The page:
The scatterplot is the basic tool for graphically displaying bivariate quantitative data.
Some investors think that the performance of the stock market in January is a good predictor of its performance for the entire year. To see if this is true, consider the following data on Standard & Poor's 500 stock index (found in SASDATA.SANDP).
The scatterplot of the S&P data can illustrate the general analysis of scatterplots. You should look for:
For the S&P data, there is association. This shows up as a general
positive relation (Larger % gain in January is generally associated
with larger % yearly gain.) It is hard to tell if the association is
linear, since the spread of the data is increasing with larger January
% gain. This is due primarily to the 1987 datum in the lower right
corner of plot, and to some extent the 1994 datum. Eliminate those two
points, and the association is strong linear and positive, as
Figure 2 shows.
There is some justification for considering the 1987 datum atypical. That was the year of the October stock market crash. The 1994 datum is a mystery to me.
Data smoothers can help identify and simplify patterns in large sets
of bivariate data. You have already met one data smoother: the moving
average. Figure 3 shows how a median trace reveals a
downward trend, indicative of non-randomness, in the 1970
draft lottery data.
Suppose n measurements, are taken on the variables X and Y. Then the Pearson correlation between X and Y computed from these data is
are the standardized data.
The scatterplots of standardized variables in Figure 4
illustrate what Pearson correlation measures.
If n is the sample size,
has approximately a tn-2 distribution. We can use this fact to obtain a confidence interval for .
Back to the S&P data, the SAS macro CORR gives a 95% confidence
interval for as
(-0.2775, 0.8345). As this interval contains 0, it indicates no significant linear association between JANGAIN and YEARGAIN.
If we remove the 1987 and 1994 data, a different story emerges. Then the Pearson correlation is r=0.9360, and a 95% confidence interval for is (0.6780, 0.9880). Since this interval consists entirely of positive numbers, we conclude that is positive and we estimate its value to be between 0.6780 and 0.9880.
QUESTION: What is ? Does this make sense?
The SLR model attempts to quantify the relationship between a single predictor variable Z and a response variable Y. This reasonably flexible yet simple model has the form
where is a random error term, and X(Z) is a function of Z, such as Z2 or . By looking at different functions X, we are not confined to linear relationships, but can also model nonlinear ones. The function X is called the regressor. Often, we omit specifying the dependence of the regressor X on the predictor Z, and just write the model as
We want to fit the model to a set of data . As with the C+E model, two options are least absolute errors, which finds values b0 and b1 to minimize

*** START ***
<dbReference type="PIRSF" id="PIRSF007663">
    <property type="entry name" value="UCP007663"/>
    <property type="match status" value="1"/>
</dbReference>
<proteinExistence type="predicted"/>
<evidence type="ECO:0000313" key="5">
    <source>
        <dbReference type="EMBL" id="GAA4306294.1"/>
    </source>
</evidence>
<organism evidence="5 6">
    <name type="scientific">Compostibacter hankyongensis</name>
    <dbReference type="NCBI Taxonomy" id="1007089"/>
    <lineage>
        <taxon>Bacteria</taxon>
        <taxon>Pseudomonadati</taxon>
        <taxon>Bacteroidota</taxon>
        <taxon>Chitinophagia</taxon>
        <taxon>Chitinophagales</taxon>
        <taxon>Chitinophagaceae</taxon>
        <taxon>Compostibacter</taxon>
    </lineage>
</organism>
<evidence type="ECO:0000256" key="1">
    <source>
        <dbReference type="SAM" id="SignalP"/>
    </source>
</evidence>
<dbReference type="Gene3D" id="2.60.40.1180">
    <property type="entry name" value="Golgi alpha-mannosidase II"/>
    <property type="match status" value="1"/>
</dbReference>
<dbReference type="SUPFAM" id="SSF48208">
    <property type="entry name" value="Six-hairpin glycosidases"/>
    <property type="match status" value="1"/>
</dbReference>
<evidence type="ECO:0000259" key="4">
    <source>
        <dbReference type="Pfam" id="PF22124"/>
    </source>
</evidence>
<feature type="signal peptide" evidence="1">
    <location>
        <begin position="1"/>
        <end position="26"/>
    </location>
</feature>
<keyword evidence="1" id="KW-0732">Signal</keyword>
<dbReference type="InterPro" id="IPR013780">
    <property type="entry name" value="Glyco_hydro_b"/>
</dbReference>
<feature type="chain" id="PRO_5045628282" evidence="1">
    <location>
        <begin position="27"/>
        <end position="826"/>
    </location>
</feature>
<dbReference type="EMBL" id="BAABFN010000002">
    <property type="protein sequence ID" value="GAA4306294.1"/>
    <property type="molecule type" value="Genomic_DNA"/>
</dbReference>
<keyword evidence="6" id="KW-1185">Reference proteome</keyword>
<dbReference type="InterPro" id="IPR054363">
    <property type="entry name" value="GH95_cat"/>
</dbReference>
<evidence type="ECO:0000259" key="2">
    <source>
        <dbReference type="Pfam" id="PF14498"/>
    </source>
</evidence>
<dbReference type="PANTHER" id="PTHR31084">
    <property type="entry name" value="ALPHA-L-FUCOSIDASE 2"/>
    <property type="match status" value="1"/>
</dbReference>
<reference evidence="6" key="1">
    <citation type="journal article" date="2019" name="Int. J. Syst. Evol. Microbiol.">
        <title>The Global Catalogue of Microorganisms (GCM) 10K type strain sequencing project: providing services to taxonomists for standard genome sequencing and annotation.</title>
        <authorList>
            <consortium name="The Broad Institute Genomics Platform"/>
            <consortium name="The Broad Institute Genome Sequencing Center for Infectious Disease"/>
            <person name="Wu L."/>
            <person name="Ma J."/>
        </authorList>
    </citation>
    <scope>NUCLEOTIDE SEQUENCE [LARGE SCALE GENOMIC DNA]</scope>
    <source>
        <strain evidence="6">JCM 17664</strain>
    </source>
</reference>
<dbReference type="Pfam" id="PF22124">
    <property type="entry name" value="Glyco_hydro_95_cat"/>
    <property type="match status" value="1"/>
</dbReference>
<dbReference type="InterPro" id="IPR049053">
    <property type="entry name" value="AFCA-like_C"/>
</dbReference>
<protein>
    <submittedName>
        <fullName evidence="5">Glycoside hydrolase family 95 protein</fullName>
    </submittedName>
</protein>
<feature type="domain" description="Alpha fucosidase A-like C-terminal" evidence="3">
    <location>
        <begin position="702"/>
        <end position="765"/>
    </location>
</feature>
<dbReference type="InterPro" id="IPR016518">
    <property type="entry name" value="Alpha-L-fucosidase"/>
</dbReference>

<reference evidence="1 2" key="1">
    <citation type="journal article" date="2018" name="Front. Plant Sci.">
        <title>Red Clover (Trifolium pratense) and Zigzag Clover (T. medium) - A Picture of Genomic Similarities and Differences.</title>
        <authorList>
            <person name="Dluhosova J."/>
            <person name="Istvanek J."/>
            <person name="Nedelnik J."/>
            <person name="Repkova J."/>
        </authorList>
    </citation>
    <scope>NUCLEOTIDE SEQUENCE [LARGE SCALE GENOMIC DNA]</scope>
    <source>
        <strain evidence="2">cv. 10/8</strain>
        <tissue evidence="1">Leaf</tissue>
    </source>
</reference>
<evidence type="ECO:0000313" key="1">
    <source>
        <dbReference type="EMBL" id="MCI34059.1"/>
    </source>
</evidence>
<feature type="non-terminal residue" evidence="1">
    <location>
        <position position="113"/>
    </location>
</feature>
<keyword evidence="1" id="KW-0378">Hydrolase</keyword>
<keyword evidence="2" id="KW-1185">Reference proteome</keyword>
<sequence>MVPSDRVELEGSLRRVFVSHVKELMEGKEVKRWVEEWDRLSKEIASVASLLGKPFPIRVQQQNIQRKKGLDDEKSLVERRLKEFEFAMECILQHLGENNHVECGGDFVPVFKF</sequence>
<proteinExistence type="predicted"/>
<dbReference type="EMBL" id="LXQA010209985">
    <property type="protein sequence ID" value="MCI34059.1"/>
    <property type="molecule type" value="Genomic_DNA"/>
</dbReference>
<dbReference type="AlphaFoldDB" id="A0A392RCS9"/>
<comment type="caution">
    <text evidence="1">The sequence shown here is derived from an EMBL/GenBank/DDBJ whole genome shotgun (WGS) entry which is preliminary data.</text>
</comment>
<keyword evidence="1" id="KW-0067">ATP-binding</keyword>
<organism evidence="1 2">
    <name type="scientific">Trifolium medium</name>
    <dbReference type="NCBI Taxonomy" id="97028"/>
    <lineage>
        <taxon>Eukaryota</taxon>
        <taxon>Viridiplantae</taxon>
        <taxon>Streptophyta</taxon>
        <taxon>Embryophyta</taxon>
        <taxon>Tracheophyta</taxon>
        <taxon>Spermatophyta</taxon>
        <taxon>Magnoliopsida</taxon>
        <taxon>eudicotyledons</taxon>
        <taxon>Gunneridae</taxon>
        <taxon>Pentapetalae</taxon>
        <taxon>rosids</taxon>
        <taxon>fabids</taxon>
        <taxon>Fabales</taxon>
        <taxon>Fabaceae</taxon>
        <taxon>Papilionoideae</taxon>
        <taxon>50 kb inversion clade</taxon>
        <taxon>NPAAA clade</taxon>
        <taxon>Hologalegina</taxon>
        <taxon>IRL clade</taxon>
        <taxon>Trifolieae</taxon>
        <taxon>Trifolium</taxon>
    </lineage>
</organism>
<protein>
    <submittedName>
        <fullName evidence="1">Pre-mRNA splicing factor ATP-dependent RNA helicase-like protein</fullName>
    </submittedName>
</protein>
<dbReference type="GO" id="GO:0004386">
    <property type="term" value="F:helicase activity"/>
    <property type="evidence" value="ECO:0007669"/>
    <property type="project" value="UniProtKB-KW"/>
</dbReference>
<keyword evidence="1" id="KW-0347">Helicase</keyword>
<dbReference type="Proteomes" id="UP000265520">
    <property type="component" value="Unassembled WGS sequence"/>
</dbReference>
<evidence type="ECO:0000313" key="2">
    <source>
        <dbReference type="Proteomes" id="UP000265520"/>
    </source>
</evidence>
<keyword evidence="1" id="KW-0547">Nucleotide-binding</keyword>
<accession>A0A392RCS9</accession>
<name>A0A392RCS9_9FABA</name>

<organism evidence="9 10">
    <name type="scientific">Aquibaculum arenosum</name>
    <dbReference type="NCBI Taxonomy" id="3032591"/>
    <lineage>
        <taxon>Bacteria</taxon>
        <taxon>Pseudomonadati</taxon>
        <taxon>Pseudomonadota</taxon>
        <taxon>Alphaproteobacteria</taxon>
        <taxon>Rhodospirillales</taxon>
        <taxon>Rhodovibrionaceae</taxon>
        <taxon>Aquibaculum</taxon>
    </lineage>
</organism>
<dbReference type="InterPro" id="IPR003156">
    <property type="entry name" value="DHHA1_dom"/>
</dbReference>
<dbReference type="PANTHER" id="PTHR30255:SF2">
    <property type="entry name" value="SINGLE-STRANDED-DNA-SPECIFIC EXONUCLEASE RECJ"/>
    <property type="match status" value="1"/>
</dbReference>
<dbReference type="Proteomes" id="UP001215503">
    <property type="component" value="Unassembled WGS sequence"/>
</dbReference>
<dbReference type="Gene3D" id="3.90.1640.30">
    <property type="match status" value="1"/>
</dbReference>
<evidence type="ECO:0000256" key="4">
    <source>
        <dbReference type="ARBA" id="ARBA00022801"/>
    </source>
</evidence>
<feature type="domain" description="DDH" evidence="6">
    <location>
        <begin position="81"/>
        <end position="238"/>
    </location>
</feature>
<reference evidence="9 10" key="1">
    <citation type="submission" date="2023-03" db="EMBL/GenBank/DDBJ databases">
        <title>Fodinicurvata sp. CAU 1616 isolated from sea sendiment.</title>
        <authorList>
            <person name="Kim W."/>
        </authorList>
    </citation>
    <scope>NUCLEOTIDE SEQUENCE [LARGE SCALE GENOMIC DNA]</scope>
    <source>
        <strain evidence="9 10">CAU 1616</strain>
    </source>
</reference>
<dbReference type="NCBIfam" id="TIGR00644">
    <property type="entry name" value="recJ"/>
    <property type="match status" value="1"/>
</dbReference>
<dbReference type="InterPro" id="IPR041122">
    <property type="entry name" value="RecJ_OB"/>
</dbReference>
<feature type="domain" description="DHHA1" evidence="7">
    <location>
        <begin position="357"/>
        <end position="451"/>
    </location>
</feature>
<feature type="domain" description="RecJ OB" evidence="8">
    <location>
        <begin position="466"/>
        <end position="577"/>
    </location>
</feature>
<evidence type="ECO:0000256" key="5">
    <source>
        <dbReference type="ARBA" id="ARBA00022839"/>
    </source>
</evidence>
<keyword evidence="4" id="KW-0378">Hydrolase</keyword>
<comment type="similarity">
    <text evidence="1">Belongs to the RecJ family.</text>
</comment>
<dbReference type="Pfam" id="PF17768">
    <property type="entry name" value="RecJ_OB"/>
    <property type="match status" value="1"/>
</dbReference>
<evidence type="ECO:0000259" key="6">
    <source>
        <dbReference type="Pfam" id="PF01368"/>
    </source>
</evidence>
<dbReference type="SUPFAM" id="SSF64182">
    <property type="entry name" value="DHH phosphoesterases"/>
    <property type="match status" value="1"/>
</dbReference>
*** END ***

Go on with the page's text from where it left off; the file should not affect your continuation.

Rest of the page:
or least squares, which finds values b0 and b1 to minimize
We'll concentrate on least squares. Using calculus, we find the least squares estimators of and to be
The relevant SAS/INSIGHT output for the regression of YEARGAIN on JANGAIN looks like this:
It measures the ``average prediction error'' when using the regression.
Level L confidence intervals for and are
A similar computation with and , gives a 95% confidence interval for as
The mean response at X=x0 is
The point estimator of is
A level L confidence interval for is
A level L prediction interval for a future observation at X=x0 is
Figure 7 shows the regression fit (straight line), the location of the level 0.95 confidence intervals for the mean response at all values of JANGAIN (the inner pair of curves; these curves are also called a confidence band) and the location of the level 0.95 prediction interval for a new observation at all values of JANGAIN (the outer pair of curves; these curves are also called a prediction band). Figure 8 shows the same for the data with years 1987 and 1994 removed.
The macro REGPRED will compute confidence intervals for a mean response and prediction intervals for future observations for each data value and for other user-chosen X values.
The SAS macro REGPRED was run on the reduced S&P data, and estimation of the mean response and prediction of a new observation at the value JANGAIN=5 were requested. Both and equal 9.65+(2.36)(5)=21.46. The macro computes a 95% confidence interval for the mean response at JANGAIN=5 as (16.56,26.36), and a 95% prediction interval for a new observation at JANGAIN=5 as (9.08,33.84).
If the standardized responses and predictors are
Then the regression equation fitted by least squares can be written as
Where X' is any value of a predictor variable standardized as described above.
The Regression Effect refers to the phenomenon of the standardized predicted value being closer to 0 than the standardized predictor. Equivalently, the unstandardized predicted value is fewer Y standard deviations from the response mean than the predictor value is in X standard deviations from the predictor mean.
For the S&P data r=0.4295, so for a January gain standard deviations (SX) from , the regression equation estimates a gain for the year of
standard deviations (SY) from .
With 1987 and 1994 removed, the estimate is
which reflects the stronger relation.
Analysis of categorical data is based on counts, proportions or percentages of data that fall into the various categories defined by the variables.
Some tools used to analyze bivariate categorical data are:
A survey on academic dishonesty was conducted among WPI students in 1993 and again in 1996. One question asked students to respond to the statement ``Under some circumstances academic dishonesty is justified.'' Possible responses were ``Strongly agree'', ``Agree'', ``Disagree'' and ``Strongly disagree''. Table 1 contains the information for the 1993 data.
Two variables may be associated due to a number of reasons, such as: